Sequoia National Park was created in 1890 in the southern Sierra Nevada, California, in the United States. The park is famous for its giant sequoia trees, including the General Sherman tree, world’s largest living tree. The first, second, third and sixth tallest trees in the world grow within a mile of each other in Redwood National Park.
There are two different Sequoia species growing here. The giant sequoia (Sequoiadendron giganteum) has huge stout branches, cinnamon bark and massive trunk and the coast redwood (Sequoia sempervirens) has more conifer-like profile, is taller and more slender than giant sequoia.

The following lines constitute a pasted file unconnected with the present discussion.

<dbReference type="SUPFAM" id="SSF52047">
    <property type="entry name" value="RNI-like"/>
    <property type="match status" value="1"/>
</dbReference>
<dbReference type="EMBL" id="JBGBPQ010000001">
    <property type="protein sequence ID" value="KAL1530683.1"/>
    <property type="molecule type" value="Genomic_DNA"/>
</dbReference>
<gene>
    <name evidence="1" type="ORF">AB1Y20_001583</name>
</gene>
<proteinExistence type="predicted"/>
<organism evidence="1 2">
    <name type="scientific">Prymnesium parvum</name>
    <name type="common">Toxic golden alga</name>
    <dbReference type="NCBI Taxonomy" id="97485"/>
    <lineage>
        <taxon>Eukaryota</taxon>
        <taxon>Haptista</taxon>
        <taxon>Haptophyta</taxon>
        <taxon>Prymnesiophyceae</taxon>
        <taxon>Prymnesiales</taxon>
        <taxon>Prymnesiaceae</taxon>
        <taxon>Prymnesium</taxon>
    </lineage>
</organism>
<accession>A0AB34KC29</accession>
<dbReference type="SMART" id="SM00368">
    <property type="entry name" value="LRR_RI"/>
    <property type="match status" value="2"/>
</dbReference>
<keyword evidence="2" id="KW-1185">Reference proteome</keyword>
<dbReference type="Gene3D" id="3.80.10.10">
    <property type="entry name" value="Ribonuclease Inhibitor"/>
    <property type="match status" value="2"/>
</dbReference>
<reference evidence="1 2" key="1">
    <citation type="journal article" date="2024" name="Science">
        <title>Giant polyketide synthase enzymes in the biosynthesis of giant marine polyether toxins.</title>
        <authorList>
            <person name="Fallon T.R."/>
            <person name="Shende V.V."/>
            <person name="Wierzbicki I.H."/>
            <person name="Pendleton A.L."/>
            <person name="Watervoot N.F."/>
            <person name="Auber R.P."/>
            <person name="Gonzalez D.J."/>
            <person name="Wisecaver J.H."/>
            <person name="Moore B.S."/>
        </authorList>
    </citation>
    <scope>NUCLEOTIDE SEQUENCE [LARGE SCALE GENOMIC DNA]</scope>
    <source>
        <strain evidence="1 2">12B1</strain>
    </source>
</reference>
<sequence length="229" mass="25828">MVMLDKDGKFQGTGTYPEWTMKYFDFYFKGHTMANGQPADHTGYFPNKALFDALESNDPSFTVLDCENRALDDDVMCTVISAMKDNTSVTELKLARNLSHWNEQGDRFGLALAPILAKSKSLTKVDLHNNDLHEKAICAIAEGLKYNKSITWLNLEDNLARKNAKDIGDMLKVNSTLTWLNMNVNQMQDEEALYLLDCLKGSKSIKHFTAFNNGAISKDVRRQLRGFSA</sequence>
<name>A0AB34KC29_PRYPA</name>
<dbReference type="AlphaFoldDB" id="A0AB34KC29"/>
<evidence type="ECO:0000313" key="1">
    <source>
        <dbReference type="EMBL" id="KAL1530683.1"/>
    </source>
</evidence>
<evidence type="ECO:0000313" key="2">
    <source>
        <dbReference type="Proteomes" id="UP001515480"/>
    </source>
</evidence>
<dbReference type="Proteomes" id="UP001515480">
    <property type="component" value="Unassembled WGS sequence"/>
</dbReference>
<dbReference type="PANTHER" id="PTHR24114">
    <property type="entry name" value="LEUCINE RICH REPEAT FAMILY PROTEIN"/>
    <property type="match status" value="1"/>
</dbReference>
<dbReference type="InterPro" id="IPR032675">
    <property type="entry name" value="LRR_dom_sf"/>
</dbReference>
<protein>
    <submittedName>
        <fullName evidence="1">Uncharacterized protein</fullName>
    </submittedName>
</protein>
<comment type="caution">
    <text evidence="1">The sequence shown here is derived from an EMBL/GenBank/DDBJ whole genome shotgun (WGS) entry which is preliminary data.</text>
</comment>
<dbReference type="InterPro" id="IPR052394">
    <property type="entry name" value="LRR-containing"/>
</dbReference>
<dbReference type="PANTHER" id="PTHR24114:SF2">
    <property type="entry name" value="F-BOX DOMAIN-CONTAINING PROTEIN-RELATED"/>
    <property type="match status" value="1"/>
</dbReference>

Some giant sequoia facts.
This amazing tree can grow up to 311 feet (more than 90 meters) for maximum of 3,200 years. The bark can be even 31 inches (78 cm) thick. Bases can be to 40 feet (12 meters) diameter.
Why sequoias don’t die of old age and are resistant to fire and insects?
Chemicals in the bark and wood provide resistance to insects and fungi. Very thick bark insulates those trees from fire.
How do they die?
Most of sequoias die by falling over because they have a shallow root system without taproot. In this case strong winds, root damage or soil moisture can lead to toppling.
- Sequoia National Park: General Sherman